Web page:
ERASISM project – Exploring Racism And Systemic Inequities through Students’ Memories
Current and future East Carolina University students are the focus of the ERASISM Photovoice Project curated by faculty members Tamra Church and Dr. Kristin Black from the College of Health and Human Performance. The exhibit was featured on the first floor of the Main Campus Library in April and May, as part of the display’s tour around campus that began last October at the Belk Building and also has included stops at the Ledonia Wright Cultural Center and Hendrix Theatre.
ERASISM is an acronym for exploring racism and systemic inequities through students’ memories. This stems from five conversational sessions by Black and Church with seven HHP students during the spring of 2021. The exhibit consists of photographs and direct quotes from these students, who are not named as part of the research project.
“I think our project has shed light on some of the issues and concerns our students of color face every day on our campus, and through this photo exhibit, has allowed us to start conversations around the project that may not have happened without it,” Church said. “It sparked conversations within the classrooms of HHP. … I would like to believe our project contributed to the HEP Diversity Committee’s interest in conducting syllabi reviews to highlight how faculty are including diversity, equity and inclusion in the courses we teach. The screening of “I Wish You Knew,” panel discussion and ERASISM photovoice exhibit that we planned and organized allowed us to start this conversation across campus and the larger community, as did the exhibit during the ERASISM round table discussion at the Ledonia Wright Cultural Center. Our project led to a short film that will air in the fall semester, and we hope will start the larger conversation around the need to create an anti-racism culture here at ECU.”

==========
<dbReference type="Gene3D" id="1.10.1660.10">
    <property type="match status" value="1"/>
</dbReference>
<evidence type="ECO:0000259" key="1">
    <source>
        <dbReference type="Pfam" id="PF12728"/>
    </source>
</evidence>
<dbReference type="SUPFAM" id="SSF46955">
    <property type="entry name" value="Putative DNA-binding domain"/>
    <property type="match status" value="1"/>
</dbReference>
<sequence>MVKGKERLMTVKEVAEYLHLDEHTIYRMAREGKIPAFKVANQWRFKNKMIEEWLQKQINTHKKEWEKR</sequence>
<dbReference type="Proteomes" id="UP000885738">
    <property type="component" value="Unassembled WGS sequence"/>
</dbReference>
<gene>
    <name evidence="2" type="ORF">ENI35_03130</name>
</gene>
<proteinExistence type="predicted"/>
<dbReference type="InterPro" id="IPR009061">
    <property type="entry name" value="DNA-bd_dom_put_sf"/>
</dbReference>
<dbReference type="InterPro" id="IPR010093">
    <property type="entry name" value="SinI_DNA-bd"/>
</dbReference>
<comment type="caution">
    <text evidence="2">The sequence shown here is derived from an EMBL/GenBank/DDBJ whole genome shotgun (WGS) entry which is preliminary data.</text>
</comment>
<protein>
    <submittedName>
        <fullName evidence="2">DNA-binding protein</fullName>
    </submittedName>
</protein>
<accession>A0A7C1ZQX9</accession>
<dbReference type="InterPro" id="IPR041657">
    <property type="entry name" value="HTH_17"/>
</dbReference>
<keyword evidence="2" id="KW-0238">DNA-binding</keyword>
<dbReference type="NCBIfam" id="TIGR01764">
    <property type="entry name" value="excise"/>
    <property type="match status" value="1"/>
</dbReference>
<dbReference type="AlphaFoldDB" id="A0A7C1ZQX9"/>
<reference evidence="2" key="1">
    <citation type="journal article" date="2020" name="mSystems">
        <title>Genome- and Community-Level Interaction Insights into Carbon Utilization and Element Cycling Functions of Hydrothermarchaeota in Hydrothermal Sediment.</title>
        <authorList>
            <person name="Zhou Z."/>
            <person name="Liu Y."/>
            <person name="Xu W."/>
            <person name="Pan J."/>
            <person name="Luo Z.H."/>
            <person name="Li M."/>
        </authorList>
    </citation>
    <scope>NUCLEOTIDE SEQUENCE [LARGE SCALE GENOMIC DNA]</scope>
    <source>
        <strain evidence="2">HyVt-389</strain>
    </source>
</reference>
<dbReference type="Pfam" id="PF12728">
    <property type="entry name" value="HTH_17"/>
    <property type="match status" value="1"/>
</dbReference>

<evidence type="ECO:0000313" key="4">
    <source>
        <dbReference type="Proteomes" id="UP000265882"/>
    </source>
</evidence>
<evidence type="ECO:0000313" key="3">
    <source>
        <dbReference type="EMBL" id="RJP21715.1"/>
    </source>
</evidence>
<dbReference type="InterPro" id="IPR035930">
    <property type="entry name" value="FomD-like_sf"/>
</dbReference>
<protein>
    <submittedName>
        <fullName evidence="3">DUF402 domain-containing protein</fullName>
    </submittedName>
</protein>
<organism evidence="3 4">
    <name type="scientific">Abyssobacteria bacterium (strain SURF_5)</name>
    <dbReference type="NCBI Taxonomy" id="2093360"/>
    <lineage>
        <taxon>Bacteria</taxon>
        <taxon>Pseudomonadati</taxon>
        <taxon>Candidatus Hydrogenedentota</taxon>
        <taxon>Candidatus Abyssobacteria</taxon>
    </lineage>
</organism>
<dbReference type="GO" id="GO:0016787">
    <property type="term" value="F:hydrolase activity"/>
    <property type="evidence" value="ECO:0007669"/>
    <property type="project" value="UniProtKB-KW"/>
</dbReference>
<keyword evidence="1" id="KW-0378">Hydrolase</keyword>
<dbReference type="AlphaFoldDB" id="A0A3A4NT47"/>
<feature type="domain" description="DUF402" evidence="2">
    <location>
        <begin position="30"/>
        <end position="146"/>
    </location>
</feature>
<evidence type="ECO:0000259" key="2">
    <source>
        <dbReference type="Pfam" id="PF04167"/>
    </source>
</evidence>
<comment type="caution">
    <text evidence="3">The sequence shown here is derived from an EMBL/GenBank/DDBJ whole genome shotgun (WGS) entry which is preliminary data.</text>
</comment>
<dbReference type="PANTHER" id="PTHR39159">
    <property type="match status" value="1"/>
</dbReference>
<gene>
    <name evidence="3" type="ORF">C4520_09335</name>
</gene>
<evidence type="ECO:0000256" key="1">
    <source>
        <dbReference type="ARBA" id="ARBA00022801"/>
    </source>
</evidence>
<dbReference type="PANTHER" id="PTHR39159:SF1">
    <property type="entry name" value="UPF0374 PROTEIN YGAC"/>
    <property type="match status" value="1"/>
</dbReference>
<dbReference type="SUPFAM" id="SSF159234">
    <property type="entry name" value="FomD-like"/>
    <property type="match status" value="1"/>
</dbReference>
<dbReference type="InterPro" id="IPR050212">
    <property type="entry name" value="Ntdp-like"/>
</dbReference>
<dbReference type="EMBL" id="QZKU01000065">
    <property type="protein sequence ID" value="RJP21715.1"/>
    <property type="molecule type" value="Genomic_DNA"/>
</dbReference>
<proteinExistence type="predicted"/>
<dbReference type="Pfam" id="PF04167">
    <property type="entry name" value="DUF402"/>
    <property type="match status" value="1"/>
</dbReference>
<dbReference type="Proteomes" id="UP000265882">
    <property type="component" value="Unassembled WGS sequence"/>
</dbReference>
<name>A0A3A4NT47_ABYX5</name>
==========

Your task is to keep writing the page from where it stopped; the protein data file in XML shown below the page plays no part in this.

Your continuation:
The opening statement by Black and Church, which provides background on the research project, ends with the following sentences: “What you see here is a collection of the students’ photos and direct quotes from our conversations. Ultimately, we hope this project ignites conversation and contributes to ECU’s goal of cultivating an anti-racism culture on campus. We welcome your questions and comments, so don’t hesitate to email us (Kristin Z. Black, firstname.lastname@example.org; Tamra J. Church, email@example.com).
Black recently presented about the ERASISM Photovoice Project at the Society of Behavioral Medicine annual meeting in Baltimore.
“In order to create an anti-racism culture on campus, which was the goal of that call (by the ECU Office for Equity and Diversity), we needed to hear from students’ experiences,” Black said in a video interview with Michael Daniels from the ECU School of Social Work. “We came up with this idea of thinking about how are they experiencing racism on campus? That’s not only in those 1-on-1 kind of experiences, but also the things that might be happening in our system that we can improve and change such as our policies, our procedures and our culture here at ECU.”
ECU Academic Library Services director Jan Lewis said the ERASISM Photovoice Project is an example of the library serving as a setting for exhibits to tell powerful stories via photographs and words.
“We curate exhibits featuring materials from our own collections, host traveling exhibits and collaborate with students and faculty at ECU to showcase their work,” Lewis said. “Exhibits tell powerful stories using both images and words. Academic Library Services is committed to featuring exhibits that convey a variety of messages consistent with the values and mission of ECU. Since our library is open long hours, seven days a week, it is one of the most accessible locations for not only the ECU community, but the wider community to view exhibits and reflect upon their content. We invite everyone to come to the library to view the powerful ERASISM photovoice exhibit and the other exhibits currently on display in multiple locations throughout the library.”
The ERASISM Photovoice Project was funded by the College of Health and Human Performance and the Department of Health Education and Promotion.